The ULS Report TM
Helping people Use Less Stuff by
conserving resources and reducing waste.
Volume 6, Number 4
Have A Low Impact Environmental Christmas
5 Unsung Environmental Heroes New
A Green Christmas ULS
electronic subscriptions and PDF version
In honor of the 5th Annual ULS Day on November 18, we
Have A Low Impact
ULS Day! Every year, folks ask us what they can do to reduce waste during the holidays --
the time of year when the amount of garbage created increases by 25% versus the
non-holiday season. (That's an extra 5 million tons of trash between Thanksgiving and New
Year's, for you accounting types.)
With the celebration of a New Millennium, we expect trash from
wrappers, bottles, confetti, cards and streamers to increase even more than usual. What
can be done to have some fun while keeping waste generation on the run?
We've come up with a list of five broad categories where the average
Earthling can make the biggest impact on the environment. Under each of these concepts are
a bunch of waste-reducing tips and ideas. None are very hard to do, and many will help you
save time and money as you save natural resources and reduce pollution and greenhouse gas
1. Think conservation, not consumption
There are many gifts that actually help people
(especially younger ones) learn the value of saving resources, rather than spending them.
We also include in this category gifts that don't require you to purchase any physical
+ Savings accounts + Movie tickets
+ Mutual fund shares + Concert tickets
+ Stocks or bonds + Sports tickets
* Don't forget that many party-related items can be rented rather
than purchased. For example, you can rent dishes and glassware, making your party more
elegant and eliminating the need to buy special holiday china. Or, rent formalwear rather
than purchasing tuxedos or gowns.
* Rather than buying ornaments, children can make their own out of
things you already have around the house, or from materials they might find in the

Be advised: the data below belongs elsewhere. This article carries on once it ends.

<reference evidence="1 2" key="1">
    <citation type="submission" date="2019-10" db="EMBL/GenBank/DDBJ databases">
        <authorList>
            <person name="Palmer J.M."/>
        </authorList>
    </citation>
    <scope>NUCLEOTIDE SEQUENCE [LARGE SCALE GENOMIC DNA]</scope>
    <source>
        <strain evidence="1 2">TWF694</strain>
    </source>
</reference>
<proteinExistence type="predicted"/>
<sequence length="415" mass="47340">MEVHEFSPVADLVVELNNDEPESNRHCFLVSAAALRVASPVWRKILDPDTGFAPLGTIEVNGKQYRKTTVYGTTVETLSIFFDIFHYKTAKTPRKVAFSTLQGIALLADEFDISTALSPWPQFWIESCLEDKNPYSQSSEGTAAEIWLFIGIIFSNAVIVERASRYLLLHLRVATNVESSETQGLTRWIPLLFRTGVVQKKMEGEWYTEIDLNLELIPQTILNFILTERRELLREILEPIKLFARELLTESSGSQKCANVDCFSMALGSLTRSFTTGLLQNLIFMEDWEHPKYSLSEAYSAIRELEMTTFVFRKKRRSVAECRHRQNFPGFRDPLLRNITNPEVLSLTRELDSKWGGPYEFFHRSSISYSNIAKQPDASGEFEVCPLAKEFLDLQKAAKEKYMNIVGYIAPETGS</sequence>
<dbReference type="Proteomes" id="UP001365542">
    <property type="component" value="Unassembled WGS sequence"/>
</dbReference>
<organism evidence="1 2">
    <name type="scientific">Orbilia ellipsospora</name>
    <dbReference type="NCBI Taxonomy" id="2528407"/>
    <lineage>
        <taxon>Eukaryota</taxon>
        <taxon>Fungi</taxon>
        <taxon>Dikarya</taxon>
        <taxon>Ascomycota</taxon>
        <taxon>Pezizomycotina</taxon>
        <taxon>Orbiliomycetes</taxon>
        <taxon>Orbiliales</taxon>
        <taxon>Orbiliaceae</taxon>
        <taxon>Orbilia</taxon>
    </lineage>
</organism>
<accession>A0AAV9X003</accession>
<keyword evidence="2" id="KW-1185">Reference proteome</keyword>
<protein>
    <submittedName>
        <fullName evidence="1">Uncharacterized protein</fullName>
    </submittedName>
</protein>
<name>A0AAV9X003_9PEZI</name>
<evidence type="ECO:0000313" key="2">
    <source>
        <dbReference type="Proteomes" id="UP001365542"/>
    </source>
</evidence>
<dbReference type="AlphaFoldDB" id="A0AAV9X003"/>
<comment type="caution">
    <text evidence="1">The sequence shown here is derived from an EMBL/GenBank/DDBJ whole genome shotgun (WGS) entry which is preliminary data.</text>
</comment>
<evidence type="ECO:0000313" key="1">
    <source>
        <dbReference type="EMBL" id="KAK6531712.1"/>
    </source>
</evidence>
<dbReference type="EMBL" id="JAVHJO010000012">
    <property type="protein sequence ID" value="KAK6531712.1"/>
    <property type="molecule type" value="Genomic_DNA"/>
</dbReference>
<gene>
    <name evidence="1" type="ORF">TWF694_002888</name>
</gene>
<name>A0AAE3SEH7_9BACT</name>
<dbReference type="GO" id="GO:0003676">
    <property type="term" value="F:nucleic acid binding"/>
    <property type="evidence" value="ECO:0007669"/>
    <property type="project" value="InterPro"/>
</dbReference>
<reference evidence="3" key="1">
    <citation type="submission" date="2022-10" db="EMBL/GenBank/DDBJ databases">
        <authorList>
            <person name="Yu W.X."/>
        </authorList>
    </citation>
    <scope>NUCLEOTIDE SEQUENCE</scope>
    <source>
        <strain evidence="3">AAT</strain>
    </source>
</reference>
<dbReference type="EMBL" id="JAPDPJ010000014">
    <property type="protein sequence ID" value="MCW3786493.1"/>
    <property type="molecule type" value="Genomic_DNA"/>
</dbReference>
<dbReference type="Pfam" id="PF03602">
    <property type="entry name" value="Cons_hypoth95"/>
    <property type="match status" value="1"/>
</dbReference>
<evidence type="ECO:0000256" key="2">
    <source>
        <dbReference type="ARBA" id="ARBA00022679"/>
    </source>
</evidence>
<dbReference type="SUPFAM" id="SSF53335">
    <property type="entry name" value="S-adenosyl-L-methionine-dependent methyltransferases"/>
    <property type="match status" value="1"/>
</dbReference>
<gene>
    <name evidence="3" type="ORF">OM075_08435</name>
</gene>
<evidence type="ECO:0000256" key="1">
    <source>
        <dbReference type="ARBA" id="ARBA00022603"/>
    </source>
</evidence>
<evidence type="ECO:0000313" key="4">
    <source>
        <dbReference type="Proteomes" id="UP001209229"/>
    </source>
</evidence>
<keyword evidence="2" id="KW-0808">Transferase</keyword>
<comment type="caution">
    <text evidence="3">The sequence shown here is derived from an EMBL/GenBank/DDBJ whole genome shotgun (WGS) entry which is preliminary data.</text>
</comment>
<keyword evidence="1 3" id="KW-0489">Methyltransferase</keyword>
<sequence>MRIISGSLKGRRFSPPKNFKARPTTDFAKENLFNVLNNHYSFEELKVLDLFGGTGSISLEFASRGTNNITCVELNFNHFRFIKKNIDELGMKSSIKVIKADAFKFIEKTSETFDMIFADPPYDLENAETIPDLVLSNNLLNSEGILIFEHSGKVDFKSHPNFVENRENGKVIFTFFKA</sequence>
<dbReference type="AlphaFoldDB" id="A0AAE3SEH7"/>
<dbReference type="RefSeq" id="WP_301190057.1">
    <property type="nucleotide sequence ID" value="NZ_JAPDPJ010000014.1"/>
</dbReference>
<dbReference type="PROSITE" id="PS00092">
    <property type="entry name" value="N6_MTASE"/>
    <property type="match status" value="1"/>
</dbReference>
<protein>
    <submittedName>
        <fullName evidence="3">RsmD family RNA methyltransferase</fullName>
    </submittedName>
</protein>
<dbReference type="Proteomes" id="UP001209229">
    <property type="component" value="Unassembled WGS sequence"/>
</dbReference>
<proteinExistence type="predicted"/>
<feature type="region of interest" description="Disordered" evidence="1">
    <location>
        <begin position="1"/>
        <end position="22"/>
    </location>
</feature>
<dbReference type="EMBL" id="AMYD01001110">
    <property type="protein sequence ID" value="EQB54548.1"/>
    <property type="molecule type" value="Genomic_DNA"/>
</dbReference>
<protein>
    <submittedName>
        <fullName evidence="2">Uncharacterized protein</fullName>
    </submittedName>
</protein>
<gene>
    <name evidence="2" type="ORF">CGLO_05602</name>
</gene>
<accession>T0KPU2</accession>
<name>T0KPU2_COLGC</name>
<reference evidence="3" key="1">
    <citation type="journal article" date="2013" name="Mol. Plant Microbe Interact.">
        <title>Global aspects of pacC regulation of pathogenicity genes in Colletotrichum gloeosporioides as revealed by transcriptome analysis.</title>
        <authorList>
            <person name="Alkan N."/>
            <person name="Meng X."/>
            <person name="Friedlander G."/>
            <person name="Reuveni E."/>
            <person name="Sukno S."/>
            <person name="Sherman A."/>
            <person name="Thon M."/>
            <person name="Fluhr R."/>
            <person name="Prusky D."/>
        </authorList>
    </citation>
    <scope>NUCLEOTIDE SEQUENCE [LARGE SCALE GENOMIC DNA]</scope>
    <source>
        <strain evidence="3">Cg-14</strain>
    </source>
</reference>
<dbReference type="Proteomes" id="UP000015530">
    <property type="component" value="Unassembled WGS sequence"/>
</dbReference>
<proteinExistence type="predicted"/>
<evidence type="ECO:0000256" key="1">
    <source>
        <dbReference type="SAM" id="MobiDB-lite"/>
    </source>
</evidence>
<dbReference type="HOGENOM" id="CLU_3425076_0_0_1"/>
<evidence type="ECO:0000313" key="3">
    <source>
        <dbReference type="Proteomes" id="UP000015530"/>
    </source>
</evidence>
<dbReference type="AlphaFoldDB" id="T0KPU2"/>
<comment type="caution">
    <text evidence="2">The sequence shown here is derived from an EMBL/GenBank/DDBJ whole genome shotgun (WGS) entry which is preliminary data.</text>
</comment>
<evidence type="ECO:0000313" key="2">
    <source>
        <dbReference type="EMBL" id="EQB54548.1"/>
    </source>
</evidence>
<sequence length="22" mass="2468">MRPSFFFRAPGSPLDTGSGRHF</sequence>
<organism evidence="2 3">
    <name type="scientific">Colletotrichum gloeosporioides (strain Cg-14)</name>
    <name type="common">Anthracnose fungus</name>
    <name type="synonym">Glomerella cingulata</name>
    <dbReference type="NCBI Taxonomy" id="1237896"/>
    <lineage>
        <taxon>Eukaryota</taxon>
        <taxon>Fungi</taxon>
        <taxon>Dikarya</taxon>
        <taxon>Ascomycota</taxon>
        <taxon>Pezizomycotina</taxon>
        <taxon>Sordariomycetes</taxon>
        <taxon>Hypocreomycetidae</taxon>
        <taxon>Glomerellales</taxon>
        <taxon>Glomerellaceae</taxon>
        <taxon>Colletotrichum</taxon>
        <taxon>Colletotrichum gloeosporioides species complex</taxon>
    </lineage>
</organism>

backyard twigs, bark, leaves, flowers, pine cones, etc.
* Plan meals wisely and practice portion control
to minimize waste in the first place:
||PORTION PER PERSON
||12-14 pounds (up to 10 people)
|Sweet Potato Casserole
||1/8 of a 9" pie
2. Focus on energy savings
The most important resource we need to conserve is energy, both because we rely so much on
non-renewable resources such as fossil fuels; and the burning of these fuels creates
pollution and greenhouse gases. Again, saving energy is not only easy, but very
profitable! Here are some holiday-related tips for home and travel
* Turn down the heat before the guests arrive. Youll save
energy while the extra body heat of your guests will warm up the room.
* Walk to neighborhood parties, or carpool (with a designated
driver!) with friends if its too far to walk.
* Purchase holiday lights with small bulbs. Remember, the smaller
the bulbs, the lower the wattage. Low wattage has two advantages It consumes less energy
and gives off less heat, making your lights safer.
* When taking photos, use "fast film." Faster film speeds,
such as 400 or 800, reduce the use of flash and extend battery life. Both save energy.
* When buying electronic toys and other portable items that are used
regularly, remember to buy rechargeable batteries to go with them.
* Plan your shopping in advance. Consolidating your shopping trips
saves fuel (and aggravation), and youll avoid those last minute frenzies when you
wont have time to make careful gift choices.
* Clean it up! Keeping the coils on your fridge free of dust bunnies
will use less energy and help it last longer. Even one hundredth of an inch of dust or
dirt on coils can reduce efficiency by 5 percent. The filters and parts of your air
conditioner and furnace should be regularly cleaned or changed as well.
* Run dishes only when you have a full load, and use the no-heat fan
or air-dry setting for overnight washing.
* Full freezers and refrigerators help keep the temperature down
with all the cold food. If your fridge is not so full (because youre shopping smart
and not overbuying food) try filling empty plastic milk jugs with water and placing them
* Turn the oven off a few minutes before the food is cooked and let
the heat already in the oven finish it.
* Turn off computers, TVs, VCRs and so forth, when not in use. Ditto